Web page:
Libertas Legislator Profiles


Legislator Profile: Senator Mark Madsen

Name: Mark Madsen
Type: Senator
Party: Libertarian
No longer in office
Email: mmadsen@le.utah.gov
Mobile: 801-360-9389

Libertas Legislator Index Rankings

The following rating measures how consistently this legislator votes in support of individual liberty, private property, and free enterprise. To learn more, see the main index page.

2010201120122013201420152016 Overall Rating
86%55%73%75%95%100%86% 81%

To see the specific votes used to rank this legislator, click the link in the table above for any of the yearly percentages listed.

Sponsored Ranked Bills

This legislator was the sponsor of the following bills, which were ranked by Libertas Institute in their respective year's Legislator Index.

  • SB73: Medical Cannabis Act (2016)
    This bill would have legalized medical marijuana in Utah.

    This bill passed the Senate 17-12 but died in a House committee on a 4-8 vote. Libertas Institute supports an "aye" vote, because patients are not criminals and the law must be changed to reflect that reality.
  • SB259: Medical Cannabis Amendments (2015)
    This bill would have legalized medical cannabis (marijuana) in Utah under a heavily regulated ecosystem of licensed growing, production, and dispensary facilities. Only select illnesses would have been allowed, along with select physicians matched to those illnesses. Numerous other regulations in the bill, such as security, background checks, inspections, licensure, and other provisions aimed to quell concerns in order to legalize this unfortunately controversial product.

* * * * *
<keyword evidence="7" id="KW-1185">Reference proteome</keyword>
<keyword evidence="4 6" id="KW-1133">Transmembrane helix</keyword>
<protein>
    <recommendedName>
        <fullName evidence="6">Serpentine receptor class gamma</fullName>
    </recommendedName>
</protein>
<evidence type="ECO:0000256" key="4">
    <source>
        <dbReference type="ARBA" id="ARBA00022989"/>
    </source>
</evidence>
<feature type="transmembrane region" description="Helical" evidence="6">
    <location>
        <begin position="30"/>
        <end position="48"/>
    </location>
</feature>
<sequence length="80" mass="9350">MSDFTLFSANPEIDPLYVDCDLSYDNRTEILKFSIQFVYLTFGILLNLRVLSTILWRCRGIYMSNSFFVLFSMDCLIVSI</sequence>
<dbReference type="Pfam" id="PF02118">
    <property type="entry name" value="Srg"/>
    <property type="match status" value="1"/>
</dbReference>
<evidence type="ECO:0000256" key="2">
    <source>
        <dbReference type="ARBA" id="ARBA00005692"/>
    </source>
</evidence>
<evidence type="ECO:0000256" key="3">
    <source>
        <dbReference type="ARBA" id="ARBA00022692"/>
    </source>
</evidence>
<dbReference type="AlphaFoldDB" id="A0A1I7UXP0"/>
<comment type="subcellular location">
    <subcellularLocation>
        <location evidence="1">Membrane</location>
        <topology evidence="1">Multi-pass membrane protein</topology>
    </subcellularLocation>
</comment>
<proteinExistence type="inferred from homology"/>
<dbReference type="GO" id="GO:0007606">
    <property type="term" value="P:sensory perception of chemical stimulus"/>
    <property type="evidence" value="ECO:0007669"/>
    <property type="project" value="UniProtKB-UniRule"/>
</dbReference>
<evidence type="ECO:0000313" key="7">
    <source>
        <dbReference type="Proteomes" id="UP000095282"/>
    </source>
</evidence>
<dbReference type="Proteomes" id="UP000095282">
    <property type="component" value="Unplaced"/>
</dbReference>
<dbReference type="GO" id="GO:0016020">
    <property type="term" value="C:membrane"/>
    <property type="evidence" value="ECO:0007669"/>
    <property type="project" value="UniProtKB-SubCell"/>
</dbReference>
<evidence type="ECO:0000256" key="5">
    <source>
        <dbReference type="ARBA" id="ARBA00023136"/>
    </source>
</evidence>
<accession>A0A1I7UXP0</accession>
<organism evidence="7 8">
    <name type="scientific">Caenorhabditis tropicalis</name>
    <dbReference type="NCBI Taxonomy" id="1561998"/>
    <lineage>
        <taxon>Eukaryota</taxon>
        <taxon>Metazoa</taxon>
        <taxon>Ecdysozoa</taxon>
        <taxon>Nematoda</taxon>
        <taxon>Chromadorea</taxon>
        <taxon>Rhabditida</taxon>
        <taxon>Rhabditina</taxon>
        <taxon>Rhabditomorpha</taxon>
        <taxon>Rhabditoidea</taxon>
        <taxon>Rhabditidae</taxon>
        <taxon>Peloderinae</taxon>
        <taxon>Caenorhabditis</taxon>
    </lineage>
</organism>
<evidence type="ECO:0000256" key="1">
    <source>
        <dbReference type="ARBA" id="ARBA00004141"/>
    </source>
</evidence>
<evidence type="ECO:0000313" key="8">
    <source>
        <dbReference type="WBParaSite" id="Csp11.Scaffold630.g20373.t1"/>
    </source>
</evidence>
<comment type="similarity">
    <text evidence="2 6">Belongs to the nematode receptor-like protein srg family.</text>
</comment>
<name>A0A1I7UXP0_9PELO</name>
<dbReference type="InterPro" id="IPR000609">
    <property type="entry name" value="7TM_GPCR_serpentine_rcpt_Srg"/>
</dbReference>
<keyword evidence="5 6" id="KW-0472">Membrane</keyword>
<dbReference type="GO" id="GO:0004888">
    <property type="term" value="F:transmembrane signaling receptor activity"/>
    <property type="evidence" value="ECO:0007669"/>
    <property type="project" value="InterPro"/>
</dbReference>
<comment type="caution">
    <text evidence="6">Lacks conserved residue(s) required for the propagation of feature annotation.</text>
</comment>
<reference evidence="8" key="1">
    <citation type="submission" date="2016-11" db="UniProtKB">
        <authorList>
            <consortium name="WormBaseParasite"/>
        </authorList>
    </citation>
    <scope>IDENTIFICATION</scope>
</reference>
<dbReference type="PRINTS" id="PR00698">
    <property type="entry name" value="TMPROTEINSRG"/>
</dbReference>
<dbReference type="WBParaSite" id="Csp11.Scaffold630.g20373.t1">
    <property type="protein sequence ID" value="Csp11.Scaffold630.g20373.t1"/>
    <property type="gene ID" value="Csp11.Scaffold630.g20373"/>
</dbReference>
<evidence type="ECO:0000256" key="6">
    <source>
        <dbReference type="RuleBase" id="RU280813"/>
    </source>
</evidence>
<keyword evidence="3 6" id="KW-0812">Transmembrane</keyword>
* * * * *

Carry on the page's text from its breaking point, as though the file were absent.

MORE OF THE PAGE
This bill failed in the Senate on a 14-15 vote. Libertas supports a "yea" vote.
  • SB226: Search and Seizure Amendments (2015)
    New technology allows police officers to see through the walls of one's home using a radar device. A Supreme Court ruling requiring a warrant to use such devices has been widely ignored by police departments around the country. This bill requires officers in Utah to obtain a warrant for their use, requires them to notify the target of the warrant that such a device was used to observe them, and requires officers to delete any data they obtain using such a device that does not pertain to the specific person or people named in the warrant.

    This bill passed both the Senate and the House unanimously. Libertas supports a "yea" vote.
  • SB290: Civil Actions Involving Law Enforcement Officers or Emergency Vehicle Operators (2015)
    In 2014, the Utah legislature passed a bill that inadvertently created absolute immunity from liability to fleeing suspects for police officers who pursued the suspect in violation of their department policy. This bill would have repealed the problematic language, restoring liability in cases of policy violations.

    This bill passed the Senate 18-9 but was not considered by the House. Libertas supports a "yea" vote.

Does this page need updating? Let us know!